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Lobbying 101: Playing by the rules

by Sheila Gardner

Douglas County’s fledgling lobbying team – the county commissioners – experienced the harsh realities of politics in the capital city Thursday, and they didn’t much like it.

To testify before the Legislature, commissioners were required to register as paid lobbyists – at $90 each – and to abide by the Nevada Open Meeting Law. That means every time three or more commissioners from the five-member board go to the Legislature, an agenda must be posted in advance and the county has to dispatch a clerk to Carson City record minutes.

Clerk-Treasurer Barbara Reed estimated it will cost the county $4,000 through May for a part-time employee to attend and transcribe a legislative hearing.

That’s twice what Reed budgeted for the legislative session. In addition, the clerk’s office must prepare an agenda, copy, post and mail the agenda to approximately 125 recipients anytime a quorum of the board may be present.

“Everyone at the Legislature says the best lobbyists are the commissioners, elected officials and the public,” said Commissioner Kelly Kite. “But it’s going to cost $10,000 to keep us legal.”

The Nevada Open meeting law regulates how public officials conduct the public’s business.

When Kite and Commissioner Don Miner attempted to obtain cards designating them as unpaid lobbyists, they were told because they drew salaries as commissioners, they were paid lobbyists.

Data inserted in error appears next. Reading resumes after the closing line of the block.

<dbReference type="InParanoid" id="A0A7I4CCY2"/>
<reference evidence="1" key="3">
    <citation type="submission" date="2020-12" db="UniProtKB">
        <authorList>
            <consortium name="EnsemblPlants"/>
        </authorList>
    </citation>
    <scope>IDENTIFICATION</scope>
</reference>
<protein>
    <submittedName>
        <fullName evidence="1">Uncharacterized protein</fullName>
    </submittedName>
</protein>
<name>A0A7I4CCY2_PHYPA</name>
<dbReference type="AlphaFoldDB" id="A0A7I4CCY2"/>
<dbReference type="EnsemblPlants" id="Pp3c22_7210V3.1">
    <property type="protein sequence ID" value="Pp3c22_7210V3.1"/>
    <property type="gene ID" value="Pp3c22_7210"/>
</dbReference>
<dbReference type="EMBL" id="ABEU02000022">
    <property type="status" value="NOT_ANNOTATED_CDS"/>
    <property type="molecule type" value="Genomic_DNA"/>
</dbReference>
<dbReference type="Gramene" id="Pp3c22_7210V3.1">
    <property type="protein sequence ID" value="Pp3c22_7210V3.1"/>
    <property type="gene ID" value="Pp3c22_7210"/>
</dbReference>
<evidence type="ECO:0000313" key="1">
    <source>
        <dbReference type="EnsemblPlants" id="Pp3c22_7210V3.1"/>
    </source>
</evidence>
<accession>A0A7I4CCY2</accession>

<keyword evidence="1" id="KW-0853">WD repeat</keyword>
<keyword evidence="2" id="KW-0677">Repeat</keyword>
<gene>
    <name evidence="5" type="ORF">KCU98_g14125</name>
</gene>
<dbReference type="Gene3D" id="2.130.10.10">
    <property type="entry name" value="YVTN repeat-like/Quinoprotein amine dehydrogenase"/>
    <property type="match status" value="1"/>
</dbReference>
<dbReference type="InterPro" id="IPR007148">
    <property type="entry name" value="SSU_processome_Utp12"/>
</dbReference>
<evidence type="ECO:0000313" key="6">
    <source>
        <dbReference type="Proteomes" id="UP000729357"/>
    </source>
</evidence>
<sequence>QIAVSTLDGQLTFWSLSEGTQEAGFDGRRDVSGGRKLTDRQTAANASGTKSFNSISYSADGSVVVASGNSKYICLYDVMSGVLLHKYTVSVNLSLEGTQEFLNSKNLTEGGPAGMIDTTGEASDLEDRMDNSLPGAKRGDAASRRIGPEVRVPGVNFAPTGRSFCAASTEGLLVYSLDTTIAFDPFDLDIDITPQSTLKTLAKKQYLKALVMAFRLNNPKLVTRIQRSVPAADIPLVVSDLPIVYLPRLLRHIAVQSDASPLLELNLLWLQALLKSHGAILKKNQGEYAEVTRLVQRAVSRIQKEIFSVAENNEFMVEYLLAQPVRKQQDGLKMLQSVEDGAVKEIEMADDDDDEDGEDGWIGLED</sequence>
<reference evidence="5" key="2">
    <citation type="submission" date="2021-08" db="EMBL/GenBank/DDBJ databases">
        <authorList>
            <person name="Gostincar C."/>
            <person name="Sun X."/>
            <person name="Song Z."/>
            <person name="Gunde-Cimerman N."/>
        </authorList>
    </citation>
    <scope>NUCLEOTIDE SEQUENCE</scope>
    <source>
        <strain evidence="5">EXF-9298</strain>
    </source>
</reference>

n Revenue recovery? “That will cost us $60 each,” said Miner. “It’s (Gov.) Kenny Guinn’s revenue recovery program.”

The commissioners’ coach -county lobbyist Mary Walker -told the board it was important that they be there for critical times, but they didn’t have to be there all the time.

“None of us is that brain dead that we could sit there through 2,000 or 3,000 bills,” Kite said.

District Attorney Scott Doyle advised commissioners that they have a certain amount to spend on the Legislature, but the board needs to budget the money so there is enough at the end of the session.

“As elected officials, you have a certain amount of political capital to spend. When it’s gone, you can’t get it back. Save some for the crunch at the end of the session,” Doyle said.

“The good news is the ethics commission budget got cut,” joked Miner. “Even though we were guilty (of an open meeting law violation), there was nobody there to prosecute us.”

n Up to Legislature. Doyle said even though the county may disagree with the Legislature’s definition of a lobbyist, when commissioners are in Carson City, they are on somebody else’s turf.

“We don’t interpret the law,” he said. “You may be stuck with that interpretation until it goes to a higher power.”

Walker told the board that it’s important who is selected to represent the county at the Legislature.

“It’s kind of like being in a show,” she said. “You want the best performance up there. You want quality. You don’t want somebody who might hurt you more than if you weren’t there. You need a planned approach.”

Kite said he understood.

“We’ll work it out,” he said. “People need to know if a bill comes up that’s important, we can’t meet on it, we can’t give you direction. I just wanted everyone to know how stupid some of our laws are.”

The board decided to deputize County Manager Dan Holler and Douglas County Sheriff’s Lt. Ross Chichester as clerks to take minutes at the Legislature.

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